I may have forgotten about 2000’s buddy comedy Ready to Rumble, starring David Arquette and Scott Cann, but it turns out wrestling fans neither forgive or forget.
In an attempt to promote Ready to Rumble, a rambunctious Arquette “competed” for the title of WCW World Heavyweight Champion and won. Labeled as a publicity stunt that mocked the sport, the burden has weighed heavily on David Arquette, who happens to be a big fan of wrestling. The actor endures additional humiliation when he feels blackballed by Hollywood, and labeled as strange and unpredictable. You Cannot Kill David Arquette features the actor attempting to clear his name as a performer by finding forgiveness in the world of professional wrestling.
You Cannot Kill David Arquette is very entertaining, but is often modelled like an unaired reality television show. That approach can occasionally work but even for me, someone who considers themselves a reality TV connoisseur, some interviews seemed too rehearsed. We believe these are genuine conversations about Arquette’s career change and his psychological state, but the film’s subjects appear to have been staged and put on the spot to have these chats. If that’s not the case, then I owe directors David Darg and Price James an apology. But if I’m right, I encourage these filmmakers to observe more of their guilty pleasure influences.
Because this feels like a condensed season of TV, the documentary doesn’t cut too deep in terms of the story’s intimate content. We learn a little bit about some Arquette family history and David’s current struggle as an actor, and what we do learn is an interesting sneak peek. We also get a brief insight into how the media can make-or-break a celebrity’s ambition. But the doc passes up personal connections to be a real-life underdog story; which it achieves with crowd-pleasing clichés and David Arquette’s natural charisma. It’s a surreal knockout. We cheer and laugh along, and then kind of feel guilty for rubbernecking while Arquette fights and risks his mental health. Wrestling matches that incorporate sketchier qualities, like an early backyard fight and then a brutal death match later on, are prime examples of the audience being torn on the whole endeavour.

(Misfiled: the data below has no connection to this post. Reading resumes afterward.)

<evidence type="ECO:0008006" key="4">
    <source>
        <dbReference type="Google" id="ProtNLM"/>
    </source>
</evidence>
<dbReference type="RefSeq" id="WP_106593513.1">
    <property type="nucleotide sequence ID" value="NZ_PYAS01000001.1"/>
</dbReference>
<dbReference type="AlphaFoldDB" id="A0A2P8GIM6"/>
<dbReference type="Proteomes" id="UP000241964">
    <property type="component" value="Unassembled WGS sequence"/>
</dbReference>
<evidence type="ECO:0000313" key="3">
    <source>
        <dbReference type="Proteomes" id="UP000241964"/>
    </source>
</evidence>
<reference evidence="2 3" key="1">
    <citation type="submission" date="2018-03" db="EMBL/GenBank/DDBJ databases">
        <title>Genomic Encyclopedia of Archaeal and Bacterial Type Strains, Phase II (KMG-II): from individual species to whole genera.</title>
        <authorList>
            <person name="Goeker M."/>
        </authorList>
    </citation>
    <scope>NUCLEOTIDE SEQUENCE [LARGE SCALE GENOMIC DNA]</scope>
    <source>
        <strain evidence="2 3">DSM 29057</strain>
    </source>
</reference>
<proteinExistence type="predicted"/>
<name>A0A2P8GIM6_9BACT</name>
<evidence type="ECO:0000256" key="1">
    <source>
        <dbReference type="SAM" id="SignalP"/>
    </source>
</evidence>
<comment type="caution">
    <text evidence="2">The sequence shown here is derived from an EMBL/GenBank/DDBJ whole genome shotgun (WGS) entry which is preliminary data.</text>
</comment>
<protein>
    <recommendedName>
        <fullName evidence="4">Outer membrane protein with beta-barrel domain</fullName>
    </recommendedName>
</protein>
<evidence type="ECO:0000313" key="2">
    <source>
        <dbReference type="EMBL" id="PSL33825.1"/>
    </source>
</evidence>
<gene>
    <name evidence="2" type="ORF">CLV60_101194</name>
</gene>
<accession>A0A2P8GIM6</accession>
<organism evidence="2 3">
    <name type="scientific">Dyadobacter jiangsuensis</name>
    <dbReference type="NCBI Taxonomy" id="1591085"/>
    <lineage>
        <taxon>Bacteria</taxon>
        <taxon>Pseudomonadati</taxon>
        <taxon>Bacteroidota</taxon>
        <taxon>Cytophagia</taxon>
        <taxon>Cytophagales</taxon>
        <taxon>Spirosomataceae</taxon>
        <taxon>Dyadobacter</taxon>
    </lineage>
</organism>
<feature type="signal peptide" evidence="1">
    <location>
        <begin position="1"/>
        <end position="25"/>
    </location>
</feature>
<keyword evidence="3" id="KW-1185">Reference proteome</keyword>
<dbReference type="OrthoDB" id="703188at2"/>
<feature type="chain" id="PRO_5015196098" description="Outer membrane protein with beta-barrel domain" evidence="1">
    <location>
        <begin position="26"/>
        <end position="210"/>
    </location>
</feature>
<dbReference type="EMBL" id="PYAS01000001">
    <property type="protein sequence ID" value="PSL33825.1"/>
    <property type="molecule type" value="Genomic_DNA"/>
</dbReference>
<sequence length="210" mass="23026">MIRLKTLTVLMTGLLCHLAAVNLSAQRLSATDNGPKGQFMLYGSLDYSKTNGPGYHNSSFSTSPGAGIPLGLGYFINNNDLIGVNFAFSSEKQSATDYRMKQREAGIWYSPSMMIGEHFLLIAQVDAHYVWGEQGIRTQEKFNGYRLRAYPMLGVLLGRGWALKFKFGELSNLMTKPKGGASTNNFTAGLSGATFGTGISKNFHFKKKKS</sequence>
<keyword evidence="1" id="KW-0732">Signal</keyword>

But, despite its degree of uncertainty, You Cannot Kill David Arquette is still a pretty good time and proof that the actor needs a much deserved resurgence – either on the screen or in the ring.
Do You Tweet? Follow These Tweeple:
Addison Wylie: @AddisonWylie